A very interesting interview with Andrew Duguid about Lloyd's on the brink in the 1990s appeared in the February issue of The Actuary. I would like to expand upon it. A link to my more detailed article can be found at the end of this letter.
The problems at Lloyd's started in the early 1980s, with the increasing emergence of claims from the USA relating to asbestos and pollution. Following this, an unprecedented number of large catastrophe claims occurred in the late 1980s and early 1990s, thus compounding the general situation and the poor financial results for many syndicates. There was uncertainty, as Andrew suggests, as to the individual reinsurers or syndicates that would ultimately pay their shares of these losses after they had been through the LMX (London market excess of loss) claims spirals.
The above two issues should also be viewed together with the background of insufficient reserves and significant losses arising from several catastrophes, and very low premium rates and loose terms and conditions from the first half of the 1980s, from which losses were still emerging.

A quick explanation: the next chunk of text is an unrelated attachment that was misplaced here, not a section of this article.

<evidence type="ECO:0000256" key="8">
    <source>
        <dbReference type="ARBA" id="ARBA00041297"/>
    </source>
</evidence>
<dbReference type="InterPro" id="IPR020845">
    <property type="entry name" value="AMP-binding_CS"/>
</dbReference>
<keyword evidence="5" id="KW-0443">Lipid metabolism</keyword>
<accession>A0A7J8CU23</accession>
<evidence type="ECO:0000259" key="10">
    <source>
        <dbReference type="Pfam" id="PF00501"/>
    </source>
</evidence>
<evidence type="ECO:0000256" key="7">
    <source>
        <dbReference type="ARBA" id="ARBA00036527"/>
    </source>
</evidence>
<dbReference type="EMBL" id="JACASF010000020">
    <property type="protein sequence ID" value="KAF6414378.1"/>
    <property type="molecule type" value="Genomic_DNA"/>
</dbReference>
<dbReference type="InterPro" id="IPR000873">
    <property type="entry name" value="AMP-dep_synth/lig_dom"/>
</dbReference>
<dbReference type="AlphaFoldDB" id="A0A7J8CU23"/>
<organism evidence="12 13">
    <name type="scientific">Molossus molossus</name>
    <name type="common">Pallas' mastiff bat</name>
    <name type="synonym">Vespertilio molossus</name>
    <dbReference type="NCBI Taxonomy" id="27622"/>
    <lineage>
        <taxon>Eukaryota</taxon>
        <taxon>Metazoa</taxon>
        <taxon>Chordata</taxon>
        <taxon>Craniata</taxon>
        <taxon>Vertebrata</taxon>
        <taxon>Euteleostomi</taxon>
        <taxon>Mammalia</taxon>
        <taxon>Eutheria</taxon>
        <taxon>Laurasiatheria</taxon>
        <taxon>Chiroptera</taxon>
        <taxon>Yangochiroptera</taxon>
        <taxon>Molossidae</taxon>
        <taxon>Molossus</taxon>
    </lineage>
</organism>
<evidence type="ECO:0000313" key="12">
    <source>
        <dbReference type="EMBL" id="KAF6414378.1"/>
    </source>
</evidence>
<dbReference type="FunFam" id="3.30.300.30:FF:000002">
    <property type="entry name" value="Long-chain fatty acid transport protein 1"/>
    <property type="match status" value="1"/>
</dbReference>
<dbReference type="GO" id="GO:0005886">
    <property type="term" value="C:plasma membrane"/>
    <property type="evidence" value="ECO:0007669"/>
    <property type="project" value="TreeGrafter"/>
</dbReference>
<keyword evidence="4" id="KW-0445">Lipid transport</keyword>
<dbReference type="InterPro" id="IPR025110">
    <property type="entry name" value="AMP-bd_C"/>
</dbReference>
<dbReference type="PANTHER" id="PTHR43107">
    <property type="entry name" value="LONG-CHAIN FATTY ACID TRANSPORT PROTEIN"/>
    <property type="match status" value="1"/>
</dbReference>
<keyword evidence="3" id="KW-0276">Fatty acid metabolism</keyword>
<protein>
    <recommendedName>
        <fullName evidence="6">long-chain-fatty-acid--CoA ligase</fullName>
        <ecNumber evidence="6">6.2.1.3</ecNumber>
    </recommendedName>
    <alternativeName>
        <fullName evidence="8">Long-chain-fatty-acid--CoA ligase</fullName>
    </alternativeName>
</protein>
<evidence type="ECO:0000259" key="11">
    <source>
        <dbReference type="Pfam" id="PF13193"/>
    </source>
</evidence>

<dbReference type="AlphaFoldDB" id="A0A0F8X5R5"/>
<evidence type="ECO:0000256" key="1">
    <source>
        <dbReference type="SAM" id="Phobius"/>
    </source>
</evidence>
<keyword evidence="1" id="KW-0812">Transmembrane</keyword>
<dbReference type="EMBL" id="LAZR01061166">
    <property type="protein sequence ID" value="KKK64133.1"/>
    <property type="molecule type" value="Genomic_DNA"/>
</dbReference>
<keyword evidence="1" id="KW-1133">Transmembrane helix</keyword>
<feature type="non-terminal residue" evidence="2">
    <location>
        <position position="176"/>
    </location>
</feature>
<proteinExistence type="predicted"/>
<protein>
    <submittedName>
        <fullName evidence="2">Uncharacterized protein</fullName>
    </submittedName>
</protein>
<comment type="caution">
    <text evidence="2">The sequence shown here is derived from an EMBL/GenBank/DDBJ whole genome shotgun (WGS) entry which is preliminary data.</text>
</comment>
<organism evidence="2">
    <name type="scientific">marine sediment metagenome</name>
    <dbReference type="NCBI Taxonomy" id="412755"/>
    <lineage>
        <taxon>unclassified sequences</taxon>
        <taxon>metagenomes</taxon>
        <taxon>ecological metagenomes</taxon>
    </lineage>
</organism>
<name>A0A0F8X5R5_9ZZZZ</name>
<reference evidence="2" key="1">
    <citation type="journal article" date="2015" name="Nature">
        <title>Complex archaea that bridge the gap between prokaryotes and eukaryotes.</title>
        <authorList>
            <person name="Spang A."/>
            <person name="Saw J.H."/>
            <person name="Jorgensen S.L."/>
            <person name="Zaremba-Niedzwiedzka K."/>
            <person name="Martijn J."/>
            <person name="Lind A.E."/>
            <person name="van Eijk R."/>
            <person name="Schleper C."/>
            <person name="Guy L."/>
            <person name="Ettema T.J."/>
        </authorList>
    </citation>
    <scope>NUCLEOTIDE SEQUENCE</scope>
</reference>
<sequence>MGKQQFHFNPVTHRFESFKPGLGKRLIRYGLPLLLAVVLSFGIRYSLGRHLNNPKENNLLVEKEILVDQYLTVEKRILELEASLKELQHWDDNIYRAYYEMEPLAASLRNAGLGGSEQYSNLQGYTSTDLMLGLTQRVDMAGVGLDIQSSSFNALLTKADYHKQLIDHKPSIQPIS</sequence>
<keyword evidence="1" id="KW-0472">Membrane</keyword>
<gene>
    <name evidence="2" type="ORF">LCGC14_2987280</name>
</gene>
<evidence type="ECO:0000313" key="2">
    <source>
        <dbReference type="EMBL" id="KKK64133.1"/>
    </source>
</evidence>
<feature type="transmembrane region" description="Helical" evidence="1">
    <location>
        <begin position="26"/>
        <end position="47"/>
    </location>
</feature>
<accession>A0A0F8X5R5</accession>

The scene at Lloyd's was set for the largest, and perhaps the most important, actuarial exercise ever performed. This resulted in the formation of NewCo, later renamed Equitas. UK actuaries had been involved in non-life insurance for many years prior to this of course, and we were well equipped for this exercise. Once Equitas was up and running, actuaries became even more involved with reserve opinions for syndicates at Lloyd's. This involvement has continued ever since. However, is it now time for more useful opinions, including opining on alternative amounts of technical provisions with varying levels of confidence?
Lloyd's, and those working within the market, showed that they were robust and strong enough to survive these unique conditions of the early 1990s. However, adverse conditions will arise again at some future time. I firmly believe that the use of actuaries within the insurance industry has averted significant problems that have faced other financial institutions. It is essential that the last message in the article from Andrew is adhered to. We must adapt and stay flexible, or we will not survive.
Colin J W Czapiewski 18 February
See the full article accompanying this letter here.